There’s a lot of talk about the intersection between art and science these days – since Dublin is City of Science 2012 – including our own Drawing Workshops in the Botanic Gardens. [Insert roar of approval here].
It has given me to think. And I have, in my turn, written this statement for the Five Lamps show (titled: Anything goes: Unpredictability in Science). You’ll see, if you persist, that it reads like a political manifesto, complete with eye-bulging, spittle-flying passion. As it turns out, this is how I feel about it, so I am just going to go with it and be hanged:
“[..] you will find your art infinitely easier—because more of a science, […]which will render your drawings not merely pieces of fine feeling—but embodied systems of beauty—with the stamp of truth on every line.” (John Ruskin)
In the tradition of thinkers from as long ago as the Renaissance, when art was the engine of science, I believe that art and science are now arbitrarily separated, when, in fact, they both are based on the same dynamic process of inquiry. In that scientific spirit, I am using this project as a means of testing the paradigmatic conventions that uphold this distinction. I contend that art offers a way of developing complicated understanding, of learning to “see” as nothing else will, of creating richer complexities in thinking. My aim is to move “away from certainty, toward an appreciation for pluralism and diversity, toward an acceptance of ambiguity and paradox, of complexity rather than simplicity” (Zohar).
With this as my basis, I have freedom to adopt a cross-disciplinary approach in “seeing” the glorious and intricate natural world. There exist some unhelpful assumptions about how scientists work, due in part to how it is presented in school, but the fact is that science is not a body of facts, it is a dynamic process of discovery, much like drawing itself. It seeks ambiguity and nuance, it too is a humbling process-orientated activity based on trial and error. That being so, this scientific approach of art can only bring us a renewed appreciation of the complexities of the natural world, its order, its beauty.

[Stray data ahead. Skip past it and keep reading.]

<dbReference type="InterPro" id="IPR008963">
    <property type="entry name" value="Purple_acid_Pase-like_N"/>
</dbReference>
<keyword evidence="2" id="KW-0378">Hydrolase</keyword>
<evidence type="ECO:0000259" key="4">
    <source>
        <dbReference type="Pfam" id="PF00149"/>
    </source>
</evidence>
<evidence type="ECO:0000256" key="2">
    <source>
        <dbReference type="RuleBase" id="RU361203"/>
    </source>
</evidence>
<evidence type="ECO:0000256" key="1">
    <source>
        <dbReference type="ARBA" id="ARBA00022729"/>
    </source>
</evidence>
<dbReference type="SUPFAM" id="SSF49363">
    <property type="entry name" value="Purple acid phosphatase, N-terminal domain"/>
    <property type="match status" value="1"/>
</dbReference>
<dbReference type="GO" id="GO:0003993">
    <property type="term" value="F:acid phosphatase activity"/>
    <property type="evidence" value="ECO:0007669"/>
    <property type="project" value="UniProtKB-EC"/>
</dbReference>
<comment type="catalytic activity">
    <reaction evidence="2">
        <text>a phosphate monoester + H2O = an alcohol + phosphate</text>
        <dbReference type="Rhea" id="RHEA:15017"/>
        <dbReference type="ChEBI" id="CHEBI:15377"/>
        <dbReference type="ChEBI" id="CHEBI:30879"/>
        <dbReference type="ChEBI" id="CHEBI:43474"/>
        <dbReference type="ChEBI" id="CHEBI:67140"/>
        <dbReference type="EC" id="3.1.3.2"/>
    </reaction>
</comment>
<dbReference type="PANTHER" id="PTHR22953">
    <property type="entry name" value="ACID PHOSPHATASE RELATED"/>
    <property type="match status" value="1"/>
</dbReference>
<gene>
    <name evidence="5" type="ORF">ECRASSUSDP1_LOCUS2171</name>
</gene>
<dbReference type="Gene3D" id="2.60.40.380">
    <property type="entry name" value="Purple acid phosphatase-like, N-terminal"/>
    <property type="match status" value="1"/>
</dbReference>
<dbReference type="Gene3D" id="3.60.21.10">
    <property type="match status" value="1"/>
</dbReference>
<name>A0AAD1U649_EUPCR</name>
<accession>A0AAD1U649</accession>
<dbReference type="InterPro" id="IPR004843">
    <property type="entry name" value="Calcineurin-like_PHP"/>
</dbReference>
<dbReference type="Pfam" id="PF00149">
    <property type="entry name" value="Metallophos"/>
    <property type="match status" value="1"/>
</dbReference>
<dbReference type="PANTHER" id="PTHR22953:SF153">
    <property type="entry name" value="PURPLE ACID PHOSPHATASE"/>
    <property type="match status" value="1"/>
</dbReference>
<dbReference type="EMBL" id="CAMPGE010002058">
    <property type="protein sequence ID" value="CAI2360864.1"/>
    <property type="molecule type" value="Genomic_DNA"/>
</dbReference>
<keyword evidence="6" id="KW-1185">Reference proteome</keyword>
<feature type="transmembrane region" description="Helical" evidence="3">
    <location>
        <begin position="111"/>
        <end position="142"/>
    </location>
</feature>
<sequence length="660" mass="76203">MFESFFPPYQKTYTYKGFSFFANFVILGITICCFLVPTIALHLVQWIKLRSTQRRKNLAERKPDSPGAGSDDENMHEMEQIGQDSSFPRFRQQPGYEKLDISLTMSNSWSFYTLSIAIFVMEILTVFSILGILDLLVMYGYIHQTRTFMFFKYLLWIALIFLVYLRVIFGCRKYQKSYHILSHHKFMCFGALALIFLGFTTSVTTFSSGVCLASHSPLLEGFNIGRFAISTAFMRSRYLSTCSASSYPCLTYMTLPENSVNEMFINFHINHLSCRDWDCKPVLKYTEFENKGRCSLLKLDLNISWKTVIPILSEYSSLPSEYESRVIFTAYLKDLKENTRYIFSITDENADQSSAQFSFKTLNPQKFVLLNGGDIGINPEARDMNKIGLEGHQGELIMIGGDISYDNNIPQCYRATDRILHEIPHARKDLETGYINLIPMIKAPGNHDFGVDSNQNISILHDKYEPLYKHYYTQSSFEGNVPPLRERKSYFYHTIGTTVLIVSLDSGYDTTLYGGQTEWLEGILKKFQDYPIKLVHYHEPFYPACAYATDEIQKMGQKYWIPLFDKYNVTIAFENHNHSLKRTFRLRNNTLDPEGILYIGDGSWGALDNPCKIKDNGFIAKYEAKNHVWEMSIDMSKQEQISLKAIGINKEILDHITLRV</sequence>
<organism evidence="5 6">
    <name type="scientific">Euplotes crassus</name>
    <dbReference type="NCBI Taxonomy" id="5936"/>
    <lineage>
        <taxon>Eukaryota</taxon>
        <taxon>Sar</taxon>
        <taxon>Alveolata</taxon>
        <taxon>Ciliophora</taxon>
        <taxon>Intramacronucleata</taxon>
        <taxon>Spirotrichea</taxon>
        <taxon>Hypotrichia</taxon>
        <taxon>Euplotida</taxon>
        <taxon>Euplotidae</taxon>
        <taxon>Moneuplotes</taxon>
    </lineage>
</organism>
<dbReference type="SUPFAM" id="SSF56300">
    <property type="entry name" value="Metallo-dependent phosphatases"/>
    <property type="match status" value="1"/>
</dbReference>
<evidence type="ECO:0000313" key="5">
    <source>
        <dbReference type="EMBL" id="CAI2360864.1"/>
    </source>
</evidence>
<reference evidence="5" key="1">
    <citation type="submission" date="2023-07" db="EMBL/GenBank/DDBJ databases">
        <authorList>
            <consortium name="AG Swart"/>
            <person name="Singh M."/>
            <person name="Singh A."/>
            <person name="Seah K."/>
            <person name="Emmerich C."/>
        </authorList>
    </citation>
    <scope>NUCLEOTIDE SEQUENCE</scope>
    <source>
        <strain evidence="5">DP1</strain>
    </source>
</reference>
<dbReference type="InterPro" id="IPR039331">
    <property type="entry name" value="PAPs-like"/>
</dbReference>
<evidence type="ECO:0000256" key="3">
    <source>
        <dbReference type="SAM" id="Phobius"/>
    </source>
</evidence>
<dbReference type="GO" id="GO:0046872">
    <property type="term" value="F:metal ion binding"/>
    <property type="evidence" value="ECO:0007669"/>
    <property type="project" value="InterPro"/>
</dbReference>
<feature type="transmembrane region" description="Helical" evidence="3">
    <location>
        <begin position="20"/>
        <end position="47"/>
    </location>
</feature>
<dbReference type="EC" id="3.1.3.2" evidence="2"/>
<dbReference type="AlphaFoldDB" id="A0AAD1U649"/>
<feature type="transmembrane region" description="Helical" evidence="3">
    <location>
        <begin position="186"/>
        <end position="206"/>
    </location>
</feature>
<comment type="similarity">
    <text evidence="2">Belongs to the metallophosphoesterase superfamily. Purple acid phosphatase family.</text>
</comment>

Einstein observed that: “the most astonishing thing about the universe is that it can be understood” – and that attempt to understand the subject is at the heart of both activities – art and science. These drawings therefore are at one level a search for a meaningful system in the universe – that search for meaning which is in itself one that defines the human condition. We are inherently seekers of meaning, we are scientists and explorers of existence, trying to unlock its secrets.
In these pencil, pen, and ink drawings I draw, label and delineate plant forms that present the Fibonacci-based numbering system, of which manifestations are found throughout nature – here in phyllotaxis, (the placement of leaves on a stem) spirals and the shape of a uncurling fern. (Phyllotaxis corresponds to Fibonacci’s sequence of numbers: 1, 2, 3, 5, 8, 13, 21 (and so on) expressed as fractions, e.g. 1/1, 2/1, 3/2, and as decimals these are the golden ratio, also known as phi. )
In this way they make reference to scientific illustrations, as well as being documents of the dynamic process of drawing itself.
Debbie Jenkinson, always a proponent of drawing, which is central to her practice, uses her medium to explore and process the experience of existence. The human need to understand and search for meaning, which seems to her to be our defining characteristic, appears and reappears constantly as a theme in her work. Sometimes this takes the shape of narrative through animation, or comics, sometimes, as here, she inquires into the natural world through the drawn line, spending many hours documenting her neighbourhood in Dublin, filling her sketchbooks with a daily catalogue of form and line.